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The Modern World of Plaster

by Glen Hamilton
Plasterer Melbourne

As a construction material, the use of plaster can be traced back as far as the ancient Egyptians, but its time is far from over. While it has become less popular in recent decades, plaster has seen resurgence with designers and architects, as well as high-end homeowners. If you want a cost-effective, versatile and on-trend construction material, plaster is it.

So, let’s have a look at some of the benefits of plaster as a construction material.

Can be used to create textures

Because of the application method, plaster can be used to create a wide range of textures and patterns. An experienced plasterer can create a range of surface variations simply by changing up the application method.

In some spaces, plain walls or ceilings can create a bland, sterile atmosphere. Patterned plastering, even if it’s just the ceiling or a single feature wall, can help a space to feel more organic and inviting.

There is greater variation in plaster than ever before

Advances in plaster mixtures and application methods mean that plastering has moved beyond the traditional lath and plaster on timber frames method that was popular in the 18th and 19th centuries.

While plaster is still typically made from limestone or gypsum, experimentation with different elements has led to some developments in texture and colouring.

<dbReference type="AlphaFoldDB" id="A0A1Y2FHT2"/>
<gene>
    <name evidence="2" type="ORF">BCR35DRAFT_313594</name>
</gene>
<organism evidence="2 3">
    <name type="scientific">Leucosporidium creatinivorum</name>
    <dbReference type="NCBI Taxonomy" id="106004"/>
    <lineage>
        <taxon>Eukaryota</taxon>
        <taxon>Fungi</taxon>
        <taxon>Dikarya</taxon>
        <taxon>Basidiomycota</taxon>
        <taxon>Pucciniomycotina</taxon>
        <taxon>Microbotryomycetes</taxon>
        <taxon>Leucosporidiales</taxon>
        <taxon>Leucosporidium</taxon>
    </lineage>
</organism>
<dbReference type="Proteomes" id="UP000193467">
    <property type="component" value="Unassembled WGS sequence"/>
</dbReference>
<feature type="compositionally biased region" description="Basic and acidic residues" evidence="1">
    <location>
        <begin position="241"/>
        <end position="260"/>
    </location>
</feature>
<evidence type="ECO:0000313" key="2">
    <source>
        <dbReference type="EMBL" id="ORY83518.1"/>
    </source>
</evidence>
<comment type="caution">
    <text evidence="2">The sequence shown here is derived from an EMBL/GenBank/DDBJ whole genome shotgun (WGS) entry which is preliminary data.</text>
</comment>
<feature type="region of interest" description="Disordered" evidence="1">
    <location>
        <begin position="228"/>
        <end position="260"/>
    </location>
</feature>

Adding marble dust and then polishing the plaster creates Venetian plaster, an on-trend plaster finish that adds depth and a natural tone to the walls.

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Plaster is a green choice

The energy required to make plaster is significantly less than many other construction materials, including cement. It even can absorb carbon dioxide as it cures. Choosing to use plaster is choosing a greener future.

Further, plaster can be recycled and reused for other construction work, as well as used to help with water purification and fertilisation.

Plaster is non-toxic

Unlike other building materials that can release harmful dusts, plaster contains no toxic materials and releases no harmful dusts, chemicals or allergens. This means that plaster won’t affect air quality the way paint can. This can be particularly important for anyone who suffers from chemical sensitivities.

Additionally, because plaster is essentially stone, it is highly unlikely that mould will grow on it. As mould can cause serious respiratory problems, its presence in homes is highly concerning.

Plaster is a more durable choice

Unlike plasterboard and other wall finishes and materials, plaster hardens almost to the point of stone, making it extremely tough and durable.

Additionally, unlike other construction materials, plaster is relatively flexible. Therefore, it can withstand some structural movement. Plaster can even be self-healing. If a crack appears, the plaster can close the crack over time. The crack may never quite go away, but it will reduce in size. On top of this, plaster is incredibly easy to repair, so even if cracks do appear, all it takes is a simple DIY job to fix the problem.

Unfortunately, these benefits come at the cost of increased construction time. Plaster can take up to 10 hours to dry and usually requires several coats before the job is finished. However, with such an effective end result, it’s hard to argue this is too big a price for something that will last for years to come.

Plaster is regaining popularity and it’s easy to see why with its multitude of benefits. From creating a unique and inviting space to its impressive durability, plaster is only going to become more common in residential and commercial spaces as time goes on.

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